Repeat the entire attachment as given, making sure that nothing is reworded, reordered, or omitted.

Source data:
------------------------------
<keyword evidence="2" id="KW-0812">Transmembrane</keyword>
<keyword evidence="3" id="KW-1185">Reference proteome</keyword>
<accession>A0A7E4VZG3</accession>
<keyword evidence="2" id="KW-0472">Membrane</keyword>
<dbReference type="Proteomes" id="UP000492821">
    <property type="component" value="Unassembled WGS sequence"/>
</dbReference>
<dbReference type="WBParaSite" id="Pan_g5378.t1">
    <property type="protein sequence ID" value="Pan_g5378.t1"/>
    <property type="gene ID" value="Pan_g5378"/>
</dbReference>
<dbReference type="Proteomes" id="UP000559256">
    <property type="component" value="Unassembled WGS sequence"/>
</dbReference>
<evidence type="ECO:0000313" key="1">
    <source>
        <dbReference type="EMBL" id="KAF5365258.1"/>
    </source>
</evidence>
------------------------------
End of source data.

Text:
<keyword evidence="2" id="KW-0812">Transmembrane</keyword>
<keyword evidence="3" id="KW-1185">Reference proteome</keyword>
<accession>A0A7E4VZG3</accession>
<keyword evidence="2" id="KW-0472">Membrane</keyword>
<dbReference type="Proteomes" id="UP000492821">
    <property type="component" value="Unassembled WGS sequence"/>
</dbReference>
<dbReference type="WBParaSite" id="Pan_g5378.t1">
    <property type="protein sequence ID" value="Pan_g5378.t1"/>
    <property type="gene ID" value="Pan_g5378"/>
</dbReference>
<dbReference type="Proteomes" id="UP000559256">
    <property type="component" value="Unassembled WGS sequence"/>
</dbReference>
<evidence type="ECO:0000313" key="1">
    <source>
        <dbReference type="EMBL" id="KAF5365258.1"/>
    </source>
</evidence>